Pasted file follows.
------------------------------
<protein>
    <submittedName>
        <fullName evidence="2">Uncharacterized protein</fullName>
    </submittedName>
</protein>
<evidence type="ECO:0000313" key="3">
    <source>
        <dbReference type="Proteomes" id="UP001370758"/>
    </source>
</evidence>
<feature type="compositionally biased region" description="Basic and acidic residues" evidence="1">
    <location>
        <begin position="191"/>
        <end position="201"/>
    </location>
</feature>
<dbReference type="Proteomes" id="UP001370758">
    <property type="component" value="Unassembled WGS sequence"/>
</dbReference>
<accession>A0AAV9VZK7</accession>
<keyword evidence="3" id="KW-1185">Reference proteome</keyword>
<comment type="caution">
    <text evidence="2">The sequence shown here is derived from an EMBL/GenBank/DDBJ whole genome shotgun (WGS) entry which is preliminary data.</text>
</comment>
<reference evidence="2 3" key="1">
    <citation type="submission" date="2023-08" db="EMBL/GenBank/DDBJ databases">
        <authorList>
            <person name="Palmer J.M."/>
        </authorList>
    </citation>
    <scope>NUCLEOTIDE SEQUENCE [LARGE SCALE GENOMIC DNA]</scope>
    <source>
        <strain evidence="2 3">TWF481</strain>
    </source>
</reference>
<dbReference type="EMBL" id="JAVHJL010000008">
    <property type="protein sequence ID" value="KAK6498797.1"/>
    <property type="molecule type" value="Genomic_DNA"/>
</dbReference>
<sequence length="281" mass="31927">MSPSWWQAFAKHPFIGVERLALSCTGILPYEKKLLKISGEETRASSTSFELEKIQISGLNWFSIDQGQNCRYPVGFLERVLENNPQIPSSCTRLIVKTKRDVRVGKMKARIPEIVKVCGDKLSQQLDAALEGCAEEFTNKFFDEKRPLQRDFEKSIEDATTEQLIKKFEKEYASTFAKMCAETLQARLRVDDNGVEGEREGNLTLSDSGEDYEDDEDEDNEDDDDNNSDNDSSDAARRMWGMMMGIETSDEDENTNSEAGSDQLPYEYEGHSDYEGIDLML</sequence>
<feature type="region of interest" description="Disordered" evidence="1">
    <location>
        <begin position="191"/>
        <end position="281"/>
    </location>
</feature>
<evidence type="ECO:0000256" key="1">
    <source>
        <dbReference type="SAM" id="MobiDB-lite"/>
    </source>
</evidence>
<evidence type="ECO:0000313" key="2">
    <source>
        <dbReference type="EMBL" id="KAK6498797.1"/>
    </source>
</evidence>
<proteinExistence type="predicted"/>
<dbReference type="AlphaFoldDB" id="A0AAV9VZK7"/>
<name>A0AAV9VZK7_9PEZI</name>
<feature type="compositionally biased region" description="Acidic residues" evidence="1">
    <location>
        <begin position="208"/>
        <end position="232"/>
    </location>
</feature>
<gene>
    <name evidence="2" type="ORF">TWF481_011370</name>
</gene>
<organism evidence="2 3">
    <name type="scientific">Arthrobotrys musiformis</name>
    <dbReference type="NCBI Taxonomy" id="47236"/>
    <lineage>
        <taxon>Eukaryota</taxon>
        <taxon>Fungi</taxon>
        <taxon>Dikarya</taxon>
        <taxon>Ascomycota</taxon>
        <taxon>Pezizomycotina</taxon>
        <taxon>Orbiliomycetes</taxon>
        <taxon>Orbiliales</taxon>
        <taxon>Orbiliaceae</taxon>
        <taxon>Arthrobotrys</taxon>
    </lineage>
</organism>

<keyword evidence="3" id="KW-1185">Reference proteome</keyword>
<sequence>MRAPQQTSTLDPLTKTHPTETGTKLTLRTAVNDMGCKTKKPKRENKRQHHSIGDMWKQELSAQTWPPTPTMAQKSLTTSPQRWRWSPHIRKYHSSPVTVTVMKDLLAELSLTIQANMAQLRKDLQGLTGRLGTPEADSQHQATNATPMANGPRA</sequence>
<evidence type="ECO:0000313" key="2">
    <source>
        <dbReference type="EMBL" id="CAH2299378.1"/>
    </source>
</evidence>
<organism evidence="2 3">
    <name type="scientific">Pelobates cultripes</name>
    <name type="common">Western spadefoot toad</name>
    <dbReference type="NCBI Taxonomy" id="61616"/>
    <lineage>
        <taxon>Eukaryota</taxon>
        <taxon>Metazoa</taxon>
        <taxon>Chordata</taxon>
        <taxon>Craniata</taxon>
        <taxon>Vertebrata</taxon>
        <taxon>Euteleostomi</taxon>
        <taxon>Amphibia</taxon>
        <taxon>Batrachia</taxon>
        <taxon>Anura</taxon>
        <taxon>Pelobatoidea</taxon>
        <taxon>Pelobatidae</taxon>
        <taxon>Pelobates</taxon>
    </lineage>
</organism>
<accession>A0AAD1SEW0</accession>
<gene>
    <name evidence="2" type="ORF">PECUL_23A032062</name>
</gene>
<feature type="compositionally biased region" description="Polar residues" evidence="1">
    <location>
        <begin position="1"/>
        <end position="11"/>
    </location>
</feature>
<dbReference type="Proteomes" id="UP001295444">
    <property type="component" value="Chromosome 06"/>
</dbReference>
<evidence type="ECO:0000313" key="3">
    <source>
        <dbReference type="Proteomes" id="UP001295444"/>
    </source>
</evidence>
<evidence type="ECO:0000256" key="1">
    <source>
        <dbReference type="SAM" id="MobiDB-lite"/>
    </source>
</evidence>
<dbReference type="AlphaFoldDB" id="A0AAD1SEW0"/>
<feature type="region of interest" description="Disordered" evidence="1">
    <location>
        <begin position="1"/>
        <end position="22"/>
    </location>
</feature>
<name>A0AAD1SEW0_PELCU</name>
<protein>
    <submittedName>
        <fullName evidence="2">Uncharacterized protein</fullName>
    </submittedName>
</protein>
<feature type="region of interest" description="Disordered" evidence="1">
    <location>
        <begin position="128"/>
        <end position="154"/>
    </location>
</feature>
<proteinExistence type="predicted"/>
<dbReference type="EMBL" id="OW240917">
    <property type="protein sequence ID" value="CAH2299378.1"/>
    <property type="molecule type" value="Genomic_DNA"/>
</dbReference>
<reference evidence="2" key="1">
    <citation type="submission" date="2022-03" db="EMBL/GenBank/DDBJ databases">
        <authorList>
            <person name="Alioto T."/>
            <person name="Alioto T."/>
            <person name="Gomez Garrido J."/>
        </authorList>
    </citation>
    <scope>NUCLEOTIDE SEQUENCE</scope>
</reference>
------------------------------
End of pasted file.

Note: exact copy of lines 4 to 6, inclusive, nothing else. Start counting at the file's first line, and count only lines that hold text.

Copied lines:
    </submittedName>
</protein>
<evidence type="ECO:0000313" key="3">